A study released earlier this month by the Little Hoover Commission, an independent state advisory committee charged with examining California's public health and welfare systems, points a finger at San Diego County in a brief, yet eye-grabbing sidebar embedded within the 80-page report. The study, which examines the efficacy of the state's substance-abuse-treatment programs, targets San Diego County for making it tough to provide much-needed services to the area's share of the 2.3 million Californians addicted to drugs or alcohol.
Headlined “NIMBYism in San Diego”-the acronym stands for “not in my back yard”-the sidebar highlights the reality that county-contracted treatment facilities not only lack beds for voluntary residential treatment, but the 350 beds added with the implementation of Proposition 36 two years ago have also proven inadequate. Passed in November of 2000 by 61 percent of California voters, Prop. 36 allows first-time drug offenders with no other pending charges to seek treatment rather than jail time.
“San Diego County has been able to increase availability of alcohol and other drug abuse treatment services, but only to a limited degree due to NIMBYism,” the two-paragraph sidebar reports. “There are funds available to increase services, and there are several treatment providers willing to do it. However, the community response... has blocked development of these vitally needed programs.”
The adverse economic impact of substance abuse, the report points out-which covers treatment services, prevention programs and the criminal justice system-adds up to an estimated $32.7 billion annually. San Diego County is responsible for an estimated $3.9 billion of that total. It's an overwhelming amount of money for a problem that many people seem to believe doesn't affect their community. Of the above noted 2.3 million Californians in need of treatment, last year only 360,000-or 15 percent-actually received treatment. As several studies have pointed out, successful treatment saves the public $7 for every $1 spent.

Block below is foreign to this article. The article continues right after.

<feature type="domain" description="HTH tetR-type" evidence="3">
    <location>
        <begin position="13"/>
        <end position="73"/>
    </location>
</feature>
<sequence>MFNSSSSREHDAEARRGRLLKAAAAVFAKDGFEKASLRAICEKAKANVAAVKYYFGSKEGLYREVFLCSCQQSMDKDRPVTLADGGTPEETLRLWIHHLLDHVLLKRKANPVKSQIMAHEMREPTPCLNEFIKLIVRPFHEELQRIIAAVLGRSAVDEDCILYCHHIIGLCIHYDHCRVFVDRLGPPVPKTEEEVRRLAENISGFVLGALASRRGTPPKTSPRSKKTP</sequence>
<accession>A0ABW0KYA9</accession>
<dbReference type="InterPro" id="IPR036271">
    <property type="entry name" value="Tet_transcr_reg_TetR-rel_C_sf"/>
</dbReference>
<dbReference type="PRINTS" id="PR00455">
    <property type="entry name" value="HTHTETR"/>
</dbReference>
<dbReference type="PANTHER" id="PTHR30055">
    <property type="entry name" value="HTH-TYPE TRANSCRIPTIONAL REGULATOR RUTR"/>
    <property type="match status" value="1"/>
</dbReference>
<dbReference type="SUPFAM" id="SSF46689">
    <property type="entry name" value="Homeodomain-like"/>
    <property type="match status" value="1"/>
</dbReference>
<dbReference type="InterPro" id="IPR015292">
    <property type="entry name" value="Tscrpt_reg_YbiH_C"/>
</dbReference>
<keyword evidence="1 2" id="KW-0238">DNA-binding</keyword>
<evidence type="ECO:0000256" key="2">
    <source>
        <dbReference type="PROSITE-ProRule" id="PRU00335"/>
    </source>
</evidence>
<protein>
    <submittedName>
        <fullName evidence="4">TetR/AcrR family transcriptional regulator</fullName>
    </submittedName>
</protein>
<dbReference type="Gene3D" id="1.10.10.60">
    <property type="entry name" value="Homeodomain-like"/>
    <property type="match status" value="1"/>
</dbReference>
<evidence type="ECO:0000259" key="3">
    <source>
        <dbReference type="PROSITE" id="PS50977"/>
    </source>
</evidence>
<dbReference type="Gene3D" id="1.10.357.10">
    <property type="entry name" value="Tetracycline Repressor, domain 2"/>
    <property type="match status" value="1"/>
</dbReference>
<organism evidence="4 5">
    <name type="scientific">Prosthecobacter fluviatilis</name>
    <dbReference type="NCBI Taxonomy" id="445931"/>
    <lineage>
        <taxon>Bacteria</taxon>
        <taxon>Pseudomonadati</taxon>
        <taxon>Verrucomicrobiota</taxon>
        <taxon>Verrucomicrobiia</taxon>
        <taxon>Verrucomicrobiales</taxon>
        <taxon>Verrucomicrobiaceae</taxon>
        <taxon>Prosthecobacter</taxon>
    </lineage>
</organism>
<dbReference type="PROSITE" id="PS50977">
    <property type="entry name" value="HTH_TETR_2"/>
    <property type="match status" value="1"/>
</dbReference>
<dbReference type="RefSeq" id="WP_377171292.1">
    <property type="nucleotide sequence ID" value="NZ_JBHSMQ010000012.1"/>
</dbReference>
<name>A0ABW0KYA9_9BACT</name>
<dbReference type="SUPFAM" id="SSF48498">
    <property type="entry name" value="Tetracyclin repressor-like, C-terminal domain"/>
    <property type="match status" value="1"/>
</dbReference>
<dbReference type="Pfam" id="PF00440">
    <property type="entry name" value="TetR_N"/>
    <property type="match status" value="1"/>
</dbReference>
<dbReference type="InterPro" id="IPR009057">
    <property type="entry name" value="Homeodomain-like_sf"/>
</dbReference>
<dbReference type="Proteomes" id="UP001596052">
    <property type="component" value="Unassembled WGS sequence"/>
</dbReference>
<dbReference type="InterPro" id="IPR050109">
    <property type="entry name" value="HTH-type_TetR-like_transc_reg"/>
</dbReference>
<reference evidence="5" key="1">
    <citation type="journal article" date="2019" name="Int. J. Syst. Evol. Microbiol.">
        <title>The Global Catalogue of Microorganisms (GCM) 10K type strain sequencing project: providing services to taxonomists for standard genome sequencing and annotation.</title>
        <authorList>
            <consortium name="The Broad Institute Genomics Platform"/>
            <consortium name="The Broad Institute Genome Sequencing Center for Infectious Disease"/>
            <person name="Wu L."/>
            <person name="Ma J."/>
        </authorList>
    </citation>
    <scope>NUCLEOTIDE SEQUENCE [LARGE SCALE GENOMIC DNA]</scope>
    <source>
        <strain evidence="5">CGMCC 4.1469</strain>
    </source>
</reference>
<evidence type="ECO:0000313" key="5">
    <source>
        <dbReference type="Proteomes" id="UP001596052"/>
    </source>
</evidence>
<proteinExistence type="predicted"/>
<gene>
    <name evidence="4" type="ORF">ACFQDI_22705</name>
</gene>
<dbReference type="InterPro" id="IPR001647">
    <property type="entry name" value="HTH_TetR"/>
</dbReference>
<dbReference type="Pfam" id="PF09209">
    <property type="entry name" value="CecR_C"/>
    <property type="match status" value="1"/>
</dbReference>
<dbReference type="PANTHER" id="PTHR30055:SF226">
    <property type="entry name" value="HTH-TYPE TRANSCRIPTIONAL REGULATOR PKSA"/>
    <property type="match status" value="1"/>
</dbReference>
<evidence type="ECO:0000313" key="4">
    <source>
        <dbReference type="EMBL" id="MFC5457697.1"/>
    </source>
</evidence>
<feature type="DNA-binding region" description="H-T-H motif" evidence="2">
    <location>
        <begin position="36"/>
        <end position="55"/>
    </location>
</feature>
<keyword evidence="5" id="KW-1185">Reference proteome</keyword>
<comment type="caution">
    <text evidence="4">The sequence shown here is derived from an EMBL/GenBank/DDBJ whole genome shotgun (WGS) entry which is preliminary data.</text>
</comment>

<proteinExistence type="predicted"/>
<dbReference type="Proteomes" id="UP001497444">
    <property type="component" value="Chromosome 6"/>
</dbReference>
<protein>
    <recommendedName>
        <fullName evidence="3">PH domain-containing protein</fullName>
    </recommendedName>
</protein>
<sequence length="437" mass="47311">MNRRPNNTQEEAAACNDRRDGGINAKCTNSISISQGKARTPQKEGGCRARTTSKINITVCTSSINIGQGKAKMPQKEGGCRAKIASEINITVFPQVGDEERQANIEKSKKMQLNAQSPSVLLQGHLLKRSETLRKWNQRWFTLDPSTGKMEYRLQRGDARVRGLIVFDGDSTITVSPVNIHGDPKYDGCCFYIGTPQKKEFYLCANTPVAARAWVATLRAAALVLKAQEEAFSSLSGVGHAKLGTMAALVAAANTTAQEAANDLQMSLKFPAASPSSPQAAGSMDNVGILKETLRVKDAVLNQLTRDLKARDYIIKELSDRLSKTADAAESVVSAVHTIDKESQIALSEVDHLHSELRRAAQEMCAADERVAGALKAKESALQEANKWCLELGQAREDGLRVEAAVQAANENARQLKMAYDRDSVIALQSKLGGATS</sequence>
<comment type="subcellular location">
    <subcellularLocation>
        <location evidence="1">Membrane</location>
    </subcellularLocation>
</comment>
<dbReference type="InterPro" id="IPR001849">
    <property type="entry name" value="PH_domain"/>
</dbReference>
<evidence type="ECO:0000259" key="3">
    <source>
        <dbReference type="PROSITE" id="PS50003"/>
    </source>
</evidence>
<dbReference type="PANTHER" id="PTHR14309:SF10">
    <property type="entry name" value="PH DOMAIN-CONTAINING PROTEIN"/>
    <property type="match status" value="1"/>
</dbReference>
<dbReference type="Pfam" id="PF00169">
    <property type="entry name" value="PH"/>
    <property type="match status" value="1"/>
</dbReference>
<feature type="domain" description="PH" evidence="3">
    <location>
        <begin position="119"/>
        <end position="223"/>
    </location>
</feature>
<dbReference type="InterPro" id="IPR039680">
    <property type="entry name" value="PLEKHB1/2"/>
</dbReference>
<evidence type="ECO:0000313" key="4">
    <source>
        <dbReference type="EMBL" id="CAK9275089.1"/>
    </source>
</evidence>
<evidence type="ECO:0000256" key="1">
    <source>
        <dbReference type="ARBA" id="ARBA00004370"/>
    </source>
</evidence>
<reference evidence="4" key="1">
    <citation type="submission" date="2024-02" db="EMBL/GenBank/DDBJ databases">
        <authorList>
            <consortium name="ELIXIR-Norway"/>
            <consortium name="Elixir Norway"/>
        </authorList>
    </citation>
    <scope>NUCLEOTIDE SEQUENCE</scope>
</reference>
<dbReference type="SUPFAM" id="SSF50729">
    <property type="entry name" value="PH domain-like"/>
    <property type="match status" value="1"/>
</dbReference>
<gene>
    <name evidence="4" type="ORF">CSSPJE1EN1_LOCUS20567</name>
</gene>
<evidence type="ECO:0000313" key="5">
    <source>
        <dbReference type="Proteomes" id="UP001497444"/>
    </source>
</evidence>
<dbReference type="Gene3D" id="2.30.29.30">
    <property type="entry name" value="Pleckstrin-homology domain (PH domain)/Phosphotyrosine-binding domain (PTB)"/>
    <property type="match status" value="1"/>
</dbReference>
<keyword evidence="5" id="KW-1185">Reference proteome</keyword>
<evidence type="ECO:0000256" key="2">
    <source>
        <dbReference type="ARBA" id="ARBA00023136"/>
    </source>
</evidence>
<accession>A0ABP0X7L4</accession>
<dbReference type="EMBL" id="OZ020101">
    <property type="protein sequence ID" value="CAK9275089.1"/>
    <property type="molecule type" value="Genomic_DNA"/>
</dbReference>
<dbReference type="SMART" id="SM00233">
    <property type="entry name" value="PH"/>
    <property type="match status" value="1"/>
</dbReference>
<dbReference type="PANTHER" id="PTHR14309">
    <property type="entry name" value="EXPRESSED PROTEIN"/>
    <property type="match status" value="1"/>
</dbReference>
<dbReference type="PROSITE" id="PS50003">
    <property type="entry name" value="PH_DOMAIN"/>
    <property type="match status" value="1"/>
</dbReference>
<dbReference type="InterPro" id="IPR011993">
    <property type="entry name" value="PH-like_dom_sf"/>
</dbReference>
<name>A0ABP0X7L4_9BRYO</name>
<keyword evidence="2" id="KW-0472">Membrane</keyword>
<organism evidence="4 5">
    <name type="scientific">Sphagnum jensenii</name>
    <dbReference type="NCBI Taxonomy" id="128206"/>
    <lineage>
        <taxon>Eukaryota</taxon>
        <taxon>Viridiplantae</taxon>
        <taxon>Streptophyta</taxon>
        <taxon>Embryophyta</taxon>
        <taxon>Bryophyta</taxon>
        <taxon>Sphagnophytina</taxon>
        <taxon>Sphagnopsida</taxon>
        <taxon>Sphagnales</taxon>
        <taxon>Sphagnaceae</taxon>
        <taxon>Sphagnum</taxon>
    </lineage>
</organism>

For Linda Lloyd, Alliance Healthcare Foundation's vice president of programs and a vocal advocate of the need for expanded drug and alcohol treatment programs, the Little Hoover report's singling out of San Diego County recalled the case of El Cajon. Two years ago, the McAlister Institute, a private, nonprofit drug-and-alcohol treatment provider, tried to purchase a hospital in El Cajon with the intention of turning it into a residential treatment facility. “They had the funds,” Lloyd said, “but the NIMBYism was so terrible.”
McAlister had done its research and presented the community with information that showed how the facility would serve people in their community-the local need for residential treatment in that area was significant. The proposal received no political support, said Lloyd, and McAlister was denied the permit necessary to open the treatment center. “If it wasn't so sad, it would be kind of humorous,” McAlister Institute Deputy Director Mike Franz said of the overwhelming community-driven campaign to bar the facility.
On Monday, the eighth annual San Diego County Substance Abuse Summit, held in Mission Valley, opened with a community forum that included a panel organized to address NIMBYism. On the panel were Escondido mayor Lori Pfeiler, whose city is held up as a model for its progressive stance on treatment facilities; Chula Vista Assistant Planning Director Jim Sandoval; and parent Jim Miller, whose daughter is currently enrolled in residential treatment.